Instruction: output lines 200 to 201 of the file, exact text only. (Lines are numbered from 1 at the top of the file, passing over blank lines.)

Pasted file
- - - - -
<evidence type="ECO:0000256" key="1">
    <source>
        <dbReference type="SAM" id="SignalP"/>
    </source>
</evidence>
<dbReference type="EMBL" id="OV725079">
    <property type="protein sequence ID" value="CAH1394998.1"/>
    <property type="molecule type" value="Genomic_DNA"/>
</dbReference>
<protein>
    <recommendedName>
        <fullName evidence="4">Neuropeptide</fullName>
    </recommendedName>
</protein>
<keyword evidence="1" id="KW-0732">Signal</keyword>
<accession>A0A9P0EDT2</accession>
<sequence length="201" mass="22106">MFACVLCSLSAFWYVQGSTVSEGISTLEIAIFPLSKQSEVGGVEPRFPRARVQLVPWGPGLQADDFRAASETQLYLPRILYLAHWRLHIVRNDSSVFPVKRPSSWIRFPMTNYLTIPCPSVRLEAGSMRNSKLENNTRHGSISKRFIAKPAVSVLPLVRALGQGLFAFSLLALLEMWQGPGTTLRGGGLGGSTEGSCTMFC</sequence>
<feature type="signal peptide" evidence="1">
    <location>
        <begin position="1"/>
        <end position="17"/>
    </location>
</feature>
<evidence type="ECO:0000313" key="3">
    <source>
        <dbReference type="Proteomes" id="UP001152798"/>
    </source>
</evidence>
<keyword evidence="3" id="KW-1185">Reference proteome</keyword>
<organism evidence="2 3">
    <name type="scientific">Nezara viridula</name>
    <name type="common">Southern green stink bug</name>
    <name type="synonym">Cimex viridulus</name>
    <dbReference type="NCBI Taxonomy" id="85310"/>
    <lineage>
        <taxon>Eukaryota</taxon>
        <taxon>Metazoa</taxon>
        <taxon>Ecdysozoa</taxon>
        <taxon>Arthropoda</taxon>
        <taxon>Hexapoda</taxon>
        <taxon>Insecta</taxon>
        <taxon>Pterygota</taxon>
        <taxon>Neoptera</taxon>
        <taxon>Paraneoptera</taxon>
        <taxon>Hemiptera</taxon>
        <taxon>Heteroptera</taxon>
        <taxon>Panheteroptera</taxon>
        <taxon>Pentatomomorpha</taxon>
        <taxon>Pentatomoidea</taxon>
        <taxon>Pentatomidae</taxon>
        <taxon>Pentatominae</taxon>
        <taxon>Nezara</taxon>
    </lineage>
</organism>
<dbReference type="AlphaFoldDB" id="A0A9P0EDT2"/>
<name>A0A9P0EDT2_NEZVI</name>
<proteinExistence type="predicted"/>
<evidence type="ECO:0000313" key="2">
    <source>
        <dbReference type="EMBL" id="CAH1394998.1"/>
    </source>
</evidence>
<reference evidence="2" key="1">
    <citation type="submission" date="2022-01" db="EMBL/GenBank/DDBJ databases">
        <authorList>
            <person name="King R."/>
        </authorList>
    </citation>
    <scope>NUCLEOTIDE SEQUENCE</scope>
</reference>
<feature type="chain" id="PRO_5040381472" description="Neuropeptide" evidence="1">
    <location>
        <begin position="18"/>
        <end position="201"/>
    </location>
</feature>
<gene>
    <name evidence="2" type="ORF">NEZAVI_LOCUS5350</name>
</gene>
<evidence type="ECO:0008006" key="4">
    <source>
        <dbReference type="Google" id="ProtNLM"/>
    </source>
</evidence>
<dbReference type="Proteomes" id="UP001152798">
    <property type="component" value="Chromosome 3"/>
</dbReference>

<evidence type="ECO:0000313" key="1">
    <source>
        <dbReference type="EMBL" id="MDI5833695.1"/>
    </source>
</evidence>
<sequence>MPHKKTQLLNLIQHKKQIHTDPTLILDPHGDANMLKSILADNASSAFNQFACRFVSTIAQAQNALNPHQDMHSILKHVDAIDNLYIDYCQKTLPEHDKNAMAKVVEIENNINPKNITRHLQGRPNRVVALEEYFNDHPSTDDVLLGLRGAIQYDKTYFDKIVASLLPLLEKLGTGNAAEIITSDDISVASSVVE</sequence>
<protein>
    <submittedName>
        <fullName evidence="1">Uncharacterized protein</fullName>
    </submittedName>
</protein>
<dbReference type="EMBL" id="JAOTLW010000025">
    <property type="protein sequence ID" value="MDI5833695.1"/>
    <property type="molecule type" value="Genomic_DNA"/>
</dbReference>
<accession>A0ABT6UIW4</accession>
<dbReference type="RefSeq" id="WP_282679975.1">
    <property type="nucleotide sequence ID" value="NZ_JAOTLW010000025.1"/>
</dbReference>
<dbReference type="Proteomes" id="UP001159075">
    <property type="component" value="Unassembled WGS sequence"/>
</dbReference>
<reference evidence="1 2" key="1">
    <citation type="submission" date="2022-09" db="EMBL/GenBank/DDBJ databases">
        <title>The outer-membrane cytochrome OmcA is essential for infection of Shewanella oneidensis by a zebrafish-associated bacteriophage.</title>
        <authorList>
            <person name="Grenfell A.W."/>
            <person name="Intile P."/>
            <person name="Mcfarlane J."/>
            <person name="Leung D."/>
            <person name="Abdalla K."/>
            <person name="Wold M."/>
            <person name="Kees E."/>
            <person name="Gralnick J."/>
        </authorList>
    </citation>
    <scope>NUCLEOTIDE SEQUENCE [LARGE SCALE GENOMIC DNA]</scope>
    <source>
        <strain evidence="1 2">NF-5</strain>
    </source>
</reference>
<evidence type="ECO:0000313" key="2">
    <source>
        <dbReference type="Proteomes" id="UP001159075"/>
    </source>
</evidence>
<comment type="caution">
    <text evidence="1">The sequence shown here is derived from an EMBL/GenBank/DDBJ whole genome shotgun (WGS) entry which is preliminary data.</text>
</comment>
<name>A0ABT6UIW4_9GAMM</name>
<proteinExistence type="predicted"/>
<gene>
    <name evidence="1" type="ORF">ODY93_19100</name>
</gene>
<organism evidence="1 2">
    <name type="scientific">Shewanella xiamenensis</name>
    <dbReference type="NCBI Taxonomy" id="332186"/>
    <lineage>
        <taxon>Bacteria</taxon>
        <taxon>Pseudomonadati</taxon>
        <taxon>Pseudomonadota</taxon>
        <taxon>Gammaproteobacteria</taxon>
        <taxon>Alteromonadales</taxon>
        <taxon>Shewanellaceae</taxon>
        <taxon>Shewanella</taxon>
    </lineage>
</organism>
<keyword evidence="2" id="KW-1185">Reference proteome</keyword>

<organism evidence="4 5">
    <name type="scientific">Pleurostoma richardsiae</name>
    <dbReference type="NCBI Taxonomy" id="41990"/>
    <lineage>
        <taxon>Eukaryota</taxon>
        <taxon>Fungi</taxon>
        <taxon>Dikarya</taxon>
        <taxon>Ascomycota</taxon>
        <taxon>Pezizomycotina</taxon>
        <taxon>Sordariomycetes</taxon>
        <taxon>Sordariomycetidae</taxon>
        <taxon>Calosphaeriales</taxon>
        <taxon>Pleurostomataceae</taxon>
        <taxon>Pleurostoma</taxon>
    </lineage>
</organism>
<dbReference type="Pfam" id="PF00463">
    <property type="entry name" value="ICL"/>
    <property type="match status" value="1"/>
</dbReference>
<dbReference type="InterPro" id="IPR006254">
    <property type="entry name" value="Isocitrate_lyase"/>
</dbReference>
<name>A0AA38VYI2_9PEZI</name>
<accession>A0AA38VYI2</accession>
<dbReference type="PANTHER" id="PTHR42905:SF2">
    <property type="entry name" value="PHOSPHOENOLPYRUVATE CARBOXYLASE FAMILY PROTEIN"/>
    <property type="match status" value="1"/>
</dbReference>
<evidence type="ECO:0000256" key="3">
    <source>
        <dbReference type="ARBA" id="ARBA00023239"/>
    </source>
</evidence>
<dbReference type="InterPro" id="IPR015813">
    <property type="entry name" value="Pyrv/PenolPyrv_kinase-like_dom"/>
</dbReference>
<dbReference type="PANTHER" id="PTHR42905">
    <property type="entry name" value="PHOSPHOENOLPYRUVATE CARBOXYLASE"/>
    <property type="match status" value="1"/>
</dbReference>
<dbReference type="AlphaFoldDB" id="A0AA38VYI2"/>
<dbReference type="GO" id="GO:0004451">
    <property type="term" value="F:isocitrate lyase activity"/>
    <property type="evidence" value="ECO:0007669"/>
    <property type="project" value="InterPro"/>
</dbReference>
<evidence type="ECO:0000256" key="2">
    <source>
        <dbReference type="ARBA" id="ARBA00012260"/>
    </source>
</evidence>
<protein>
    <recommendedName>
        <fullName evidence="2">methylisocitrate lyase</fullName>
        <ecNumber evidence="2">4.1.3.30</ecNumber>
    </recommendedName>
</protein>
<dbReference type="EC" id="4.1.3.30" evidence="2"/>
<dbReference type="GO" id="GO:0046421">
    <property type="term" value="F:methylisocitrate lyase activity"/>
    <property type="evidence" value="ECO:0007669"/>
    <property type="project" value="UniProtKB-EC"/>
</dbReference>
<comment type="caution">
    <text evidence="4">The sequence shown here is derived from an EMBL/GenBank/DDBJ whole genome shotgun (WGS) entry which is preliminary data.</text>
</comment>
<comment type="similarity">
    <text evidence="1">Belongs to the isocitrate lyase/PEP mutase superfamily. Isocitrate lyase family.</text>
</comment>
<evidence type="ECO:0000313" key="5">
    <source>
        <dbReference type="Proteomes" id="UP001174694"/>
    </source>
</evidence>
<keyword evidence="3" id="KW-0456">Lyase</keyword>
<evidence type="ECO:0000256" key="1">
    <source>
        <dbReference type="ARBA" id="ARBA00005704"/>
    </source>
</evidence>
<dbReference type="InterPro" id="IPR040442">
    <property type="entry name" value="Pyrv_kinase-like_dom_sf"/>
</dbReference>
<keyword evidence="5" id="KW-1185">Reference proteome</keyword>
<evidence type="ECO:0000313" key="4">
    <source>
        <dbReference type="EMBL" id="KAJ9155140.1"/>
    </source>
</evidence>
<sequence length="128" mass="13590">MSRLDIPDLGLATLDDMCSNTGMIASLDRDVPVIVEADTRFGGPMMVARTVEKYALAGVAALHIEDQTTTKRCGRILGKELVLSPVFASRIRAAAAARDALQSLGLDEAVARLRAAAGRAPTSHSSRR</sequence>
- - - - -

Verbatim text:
    <property type="evidence" value="ECO:0007669"/>
    <property type="project" value="InterPro"/>